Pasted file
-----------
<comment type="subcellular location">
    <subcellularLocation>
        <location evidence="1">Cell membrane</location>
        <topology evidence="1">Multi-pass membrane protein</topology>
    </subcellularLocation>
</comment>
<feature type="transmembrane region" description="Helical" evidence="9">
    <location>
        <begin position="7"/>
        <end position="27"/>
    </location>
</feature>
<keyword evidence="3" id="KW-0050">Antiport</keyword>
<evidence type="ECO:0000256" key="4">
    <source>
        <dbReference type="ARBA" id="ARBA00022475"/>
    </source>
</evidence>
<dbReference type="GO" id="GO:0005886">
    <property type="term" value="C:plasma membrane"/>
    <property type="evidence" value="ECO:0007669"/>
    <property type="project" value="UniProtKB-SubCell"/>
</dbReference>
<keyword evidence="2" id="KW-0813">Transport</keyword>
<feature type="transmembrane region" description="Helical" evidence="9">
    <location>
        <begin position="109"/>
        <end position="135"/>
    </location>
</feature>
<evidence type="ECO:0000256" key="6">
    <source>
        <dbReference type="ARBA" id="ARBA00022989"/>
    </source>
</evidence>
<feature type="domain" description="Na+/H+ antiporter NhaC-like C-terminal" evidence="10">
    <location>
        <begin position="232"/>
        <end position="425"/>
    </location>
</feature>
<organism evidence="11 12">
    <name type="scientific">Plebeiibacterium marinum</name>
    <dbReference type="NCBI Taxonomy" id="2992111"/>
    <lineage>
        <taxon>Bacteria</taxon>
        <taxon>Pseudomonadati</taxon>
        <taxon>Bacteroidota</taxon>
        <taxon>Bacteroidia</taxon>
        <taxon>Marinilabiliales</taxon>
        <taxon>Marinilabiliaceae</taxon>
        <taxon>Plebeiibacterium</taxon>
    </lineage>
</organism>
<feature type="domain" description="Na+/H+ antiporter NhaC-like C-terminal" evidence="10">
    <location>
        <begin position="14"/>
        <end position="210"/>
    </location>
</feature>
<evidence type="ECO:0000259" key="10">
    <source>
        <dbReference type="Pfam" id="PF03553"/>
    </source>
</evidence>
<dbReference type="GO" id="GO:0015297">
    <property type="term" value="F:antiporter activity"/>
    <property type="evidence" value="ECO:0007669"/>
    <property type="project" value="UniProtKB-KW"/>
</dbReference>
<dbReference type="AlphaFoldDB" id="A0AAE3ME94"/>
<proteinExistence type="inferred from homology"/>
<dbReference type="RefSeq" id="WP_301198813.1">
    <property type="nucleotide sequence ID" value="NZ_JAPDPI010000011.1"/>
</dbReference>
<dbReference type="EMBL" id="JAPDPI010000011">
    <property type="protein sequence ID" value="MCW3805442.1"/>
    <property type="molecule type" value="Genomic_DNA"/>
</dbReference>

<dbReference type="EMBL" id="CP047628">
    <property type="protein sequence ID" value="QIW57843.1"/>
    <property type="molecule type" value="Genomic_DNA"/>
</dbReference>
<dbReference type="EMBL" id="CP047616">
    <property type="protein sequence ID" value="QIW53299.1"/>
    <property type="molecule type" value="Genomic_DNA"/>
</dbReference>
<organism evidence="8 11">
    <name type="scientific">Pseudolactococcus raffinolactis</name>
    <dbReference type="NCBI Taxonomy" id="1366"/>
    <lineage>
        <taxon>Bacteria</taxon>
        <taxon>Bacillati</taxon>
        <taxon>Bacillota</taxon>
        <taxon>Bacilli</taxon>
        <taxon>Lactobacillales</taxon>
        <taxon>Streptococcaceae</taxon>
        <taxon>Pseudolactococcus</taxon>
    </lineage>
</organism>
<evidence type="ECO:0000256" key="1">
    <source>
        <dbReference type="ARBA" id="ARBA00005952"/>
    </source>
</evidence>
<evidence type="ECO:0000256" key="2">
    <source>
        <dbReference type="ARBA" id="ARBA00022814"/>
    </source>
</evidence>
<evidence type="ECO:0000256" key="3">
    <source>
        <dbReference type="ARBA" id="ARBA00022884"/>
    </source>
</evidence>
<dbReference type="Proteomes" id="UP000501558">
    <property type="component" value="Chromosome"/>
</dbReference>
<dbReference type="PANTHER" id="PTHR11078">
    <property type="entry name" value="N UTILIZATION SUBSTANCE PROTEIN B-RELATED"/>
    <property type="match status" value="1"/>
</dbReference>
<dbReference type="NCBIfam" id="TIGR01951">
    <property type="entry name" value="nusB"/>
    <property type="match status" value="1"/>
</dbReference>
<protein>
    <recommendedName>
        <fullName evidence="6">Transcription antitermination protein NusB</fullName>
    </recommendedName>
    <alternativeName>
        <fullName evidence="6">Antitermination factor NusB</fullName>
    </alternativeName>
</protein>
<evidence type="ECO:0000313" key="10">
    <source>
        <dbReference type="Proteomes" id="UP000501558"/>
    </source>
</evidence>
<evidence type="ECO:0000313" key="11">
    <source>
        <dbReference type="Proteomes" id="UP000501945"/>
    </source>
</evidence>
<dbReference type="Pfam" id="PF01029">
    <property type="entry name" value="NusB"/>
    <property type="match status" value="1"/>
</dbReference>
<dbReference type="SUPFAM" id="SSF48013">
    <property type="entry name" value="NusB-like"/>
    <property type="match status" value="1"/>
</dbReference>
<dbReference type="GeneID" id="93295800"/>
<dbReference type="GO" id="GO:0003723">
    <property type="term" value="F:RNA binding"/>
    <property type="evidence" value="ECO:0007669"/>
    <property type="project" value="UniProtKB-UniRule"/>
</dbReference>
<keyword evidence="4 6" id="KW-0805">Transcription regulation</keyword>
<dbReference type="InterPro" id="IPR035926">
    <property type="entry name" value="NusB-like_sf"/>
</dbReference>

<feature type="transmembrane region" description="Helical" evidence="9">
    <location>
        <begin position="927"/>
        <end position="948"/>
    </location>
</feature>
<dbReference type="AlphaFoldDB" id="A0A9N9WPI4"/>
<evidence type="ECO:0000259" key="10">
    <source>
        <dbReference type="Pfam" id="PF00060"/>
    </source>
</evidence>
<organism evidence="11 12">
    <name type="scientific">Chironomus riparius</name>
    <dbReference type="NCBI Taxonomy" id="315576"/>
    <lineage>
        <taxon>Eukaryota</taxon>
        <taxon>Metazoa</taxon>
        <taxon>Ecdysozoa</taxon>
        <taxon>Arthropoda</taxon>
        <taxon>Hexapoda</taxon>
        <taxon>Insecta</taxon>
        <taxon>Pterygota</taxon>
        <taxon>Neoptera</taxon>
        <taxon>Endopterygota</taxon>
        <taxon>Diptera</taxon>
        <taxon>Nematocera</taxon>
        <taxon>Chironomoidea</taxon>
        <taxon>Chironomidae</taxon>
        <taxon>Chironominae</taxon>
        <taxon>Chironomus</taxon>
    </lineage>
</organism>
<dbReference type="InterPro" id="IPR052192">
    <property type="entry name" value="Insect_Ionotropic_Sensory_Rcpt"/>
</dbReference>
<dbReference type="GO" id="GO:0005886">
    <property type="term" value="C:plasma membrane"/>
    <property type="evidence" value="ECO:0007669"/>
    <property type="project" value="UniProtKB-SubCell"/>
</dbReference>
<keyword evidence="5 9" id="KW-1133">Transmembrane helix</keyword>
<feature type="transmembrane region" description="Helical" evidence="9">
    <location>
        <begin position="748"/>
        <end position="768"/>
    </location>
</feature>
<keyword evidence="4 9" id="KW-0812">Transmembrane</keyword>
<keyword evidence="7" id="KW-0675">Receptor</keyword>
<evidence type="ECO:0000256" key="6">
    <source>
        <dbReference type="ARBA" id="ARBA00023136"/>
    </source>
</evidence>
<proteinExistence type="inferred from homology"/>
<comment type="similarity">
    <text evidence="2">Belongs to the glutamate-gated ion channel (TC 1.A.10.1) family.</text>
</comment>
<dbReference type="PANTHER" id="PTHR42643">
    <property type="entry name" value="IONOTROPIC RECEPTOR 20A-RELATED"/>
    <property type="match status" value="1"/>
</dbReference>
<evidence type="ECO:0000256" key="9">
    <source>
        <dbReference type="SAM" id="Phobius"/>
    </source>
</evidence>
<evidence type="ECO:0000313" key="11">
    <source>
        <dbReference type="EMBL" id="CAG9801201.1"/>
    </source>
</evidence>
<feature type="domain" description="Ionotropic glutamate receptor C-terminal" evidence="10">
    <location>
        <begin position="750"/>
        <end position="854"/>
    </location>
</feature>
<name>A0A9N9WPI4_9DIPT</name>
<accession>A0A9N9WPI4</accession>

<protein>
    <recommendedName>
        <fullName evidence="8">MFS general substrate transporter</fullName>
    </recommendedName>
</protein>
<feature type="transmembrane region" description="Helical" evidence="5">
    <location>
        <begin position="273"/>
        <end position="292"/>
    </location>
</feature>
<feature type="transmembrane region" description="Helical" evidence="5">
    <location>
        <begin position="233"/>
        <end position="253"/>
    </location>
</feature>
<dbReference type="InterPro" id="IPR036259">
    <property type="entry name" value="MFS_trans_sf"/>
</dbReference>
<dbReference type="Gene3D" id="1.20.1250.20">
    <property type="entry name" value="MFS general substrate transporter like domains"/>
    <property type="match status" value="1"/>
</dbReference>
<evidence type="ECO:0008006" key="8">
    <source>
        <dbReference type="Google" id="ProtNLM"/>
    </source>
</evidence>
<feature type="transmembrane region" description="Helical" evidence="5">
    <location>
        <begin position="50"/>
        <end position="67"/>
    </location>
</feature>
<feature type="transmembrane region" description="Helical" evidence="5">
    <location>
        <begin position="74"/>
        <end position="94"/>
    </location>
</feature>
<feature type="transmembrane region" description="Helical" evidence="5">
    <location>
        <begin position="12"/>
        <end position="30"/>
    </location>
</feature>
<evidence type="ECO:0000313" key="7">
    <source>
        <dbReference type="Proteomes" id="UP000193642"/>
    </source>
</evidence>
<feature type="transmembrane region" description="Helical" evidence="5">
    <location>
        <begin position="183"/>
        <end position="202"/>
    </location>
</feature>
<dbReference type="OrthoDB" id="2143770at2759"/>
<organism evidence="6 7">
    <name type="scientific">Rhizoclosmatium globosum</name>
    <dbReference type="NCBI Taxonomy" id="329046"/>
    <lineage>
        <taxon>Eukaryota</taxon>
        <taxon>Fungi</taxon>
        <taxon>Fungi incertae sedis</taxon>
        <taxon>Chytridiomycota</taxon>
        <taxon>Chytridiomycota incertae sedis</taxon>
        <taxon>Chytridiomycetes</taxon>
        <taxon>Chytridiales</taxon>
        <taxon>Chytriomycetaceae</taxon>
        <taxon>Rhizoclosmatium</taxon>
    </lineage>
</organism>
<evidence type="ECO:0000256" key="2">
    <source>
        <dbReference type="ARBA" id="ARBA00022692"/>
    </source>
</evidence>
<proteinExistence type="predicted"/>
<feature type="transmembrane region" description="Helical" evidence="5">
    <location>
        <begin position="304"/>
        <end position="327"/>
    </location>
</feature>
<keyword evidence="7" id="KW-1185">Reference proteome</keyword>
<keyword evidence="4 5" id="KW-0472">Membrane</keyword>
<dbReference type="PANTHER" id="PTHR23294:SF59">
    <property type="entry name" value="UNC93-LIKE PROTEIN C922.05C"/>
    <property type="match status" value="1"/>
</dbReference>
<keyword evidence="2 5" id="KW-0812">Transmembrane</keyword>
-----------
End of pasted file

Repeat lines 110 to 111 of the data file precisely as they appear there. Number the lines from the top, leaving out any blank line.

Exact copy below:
</evidence>
<evidence type="ECO:0000256" key="3">